Occupational exposure to ultraviolet radiation: a health risk assessment

Rev Environ Health. Oct-Dec 1999;14(4):187-209. doi: 10.1515/reveh.1999.14.4.187.

Abstract

This review applies health risk assessment methodology to the subject of occupational exposure to ultraviolet radiation (UVR). Ultraviolet radiation is produced by many sources, and for most people the sun is their main source of exposure. In the occupational environment, there are also many artificial sources, of which welding arcs are the predominant and most intense. Adverse health effects include photokeratitis, erythema, pterygium, some types of cataract, non-melanocytic skin cancer, and malignant melanoma. Outdoor workers and workers who are exposed to certain artificial sources (particularly welding arcs), frequently are exposed to UVR levels that are above the current exposure limits. Such workers may also be at an additional risk of developing nonmelanocytic skin cancer along with other chronic conditions, including malignant melanoma. A range of control measures is available but nevertheless, many workers (particularly those exposed to solar UVR) do not make full use of these measures. Therefore, the implementation of health education campaigns and other initiatives that encourage use are needed. Overall, although exposure to UVR presents a substantial risk for certain occupations, the current exposure standards and currently available control measures (if used) are considered to provide adequate protection for most workers.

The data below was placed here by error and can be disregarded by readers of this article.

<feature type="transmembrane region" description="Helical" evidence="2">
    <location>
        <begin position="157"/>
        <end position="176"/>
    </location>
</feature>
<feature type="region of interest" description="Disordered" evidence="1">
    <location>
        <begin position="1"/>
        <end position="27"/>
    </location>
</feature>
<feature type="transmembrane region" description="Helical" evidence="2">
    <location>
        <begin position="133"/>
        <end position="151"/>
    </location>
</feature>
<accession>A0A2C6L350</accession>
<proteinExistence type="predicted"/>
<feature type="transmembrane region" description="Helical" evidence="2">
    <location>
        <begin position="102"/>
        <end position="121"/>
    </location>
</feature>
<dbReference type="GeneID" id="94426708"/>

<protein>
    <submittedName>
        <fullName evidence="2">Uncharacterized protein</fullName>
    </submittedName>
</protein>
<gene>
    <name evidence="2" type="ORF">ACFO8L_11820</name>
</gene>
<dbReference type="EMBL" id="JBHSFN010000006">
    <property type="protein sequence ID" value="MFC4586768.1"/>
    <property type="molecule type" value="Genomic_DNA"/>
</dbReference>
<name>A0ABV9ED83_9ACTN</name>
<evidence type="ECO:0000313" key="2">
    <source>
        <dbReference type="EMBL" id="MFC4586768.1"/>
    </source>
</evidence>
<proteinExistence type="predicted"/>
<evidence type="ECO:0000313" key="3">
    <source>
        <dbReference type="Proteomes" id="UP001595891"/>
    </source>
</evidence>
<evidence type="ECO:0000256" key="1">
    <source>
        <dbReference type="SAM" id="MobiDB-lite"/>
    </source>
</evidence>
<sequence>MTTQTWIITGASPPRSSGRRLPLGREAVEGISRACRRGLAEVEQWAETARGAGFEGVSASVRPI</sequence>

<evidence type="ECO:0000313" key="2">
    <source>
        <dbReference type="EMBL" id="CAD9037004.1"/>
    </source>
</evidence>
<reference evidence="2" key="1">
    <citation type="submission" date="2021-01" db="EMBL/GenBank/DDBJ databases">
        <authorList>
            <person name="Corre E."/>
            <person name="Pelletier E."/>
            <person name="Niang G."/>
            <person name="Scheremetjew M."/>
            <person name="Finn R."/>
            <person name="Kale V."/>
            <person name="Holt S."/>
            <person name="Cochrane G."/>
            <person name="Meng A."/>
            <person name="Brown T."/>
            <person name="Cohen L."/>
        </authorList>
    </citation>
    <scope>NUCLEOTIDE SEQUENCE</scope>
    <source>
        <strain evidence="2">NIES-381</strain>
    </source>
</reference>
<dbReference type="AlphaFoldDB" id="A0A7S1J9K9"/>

Publication types

  • Review

MeSH terms

  • Eye / radiation effects
  • Humans
  • Occupational Diseases / etiology
  • Occupational Exposure*
  • Risk Assessment*
  • Skin / radiation effects
  • Sunlight
  • Ultraviolet Rays / adverse effects*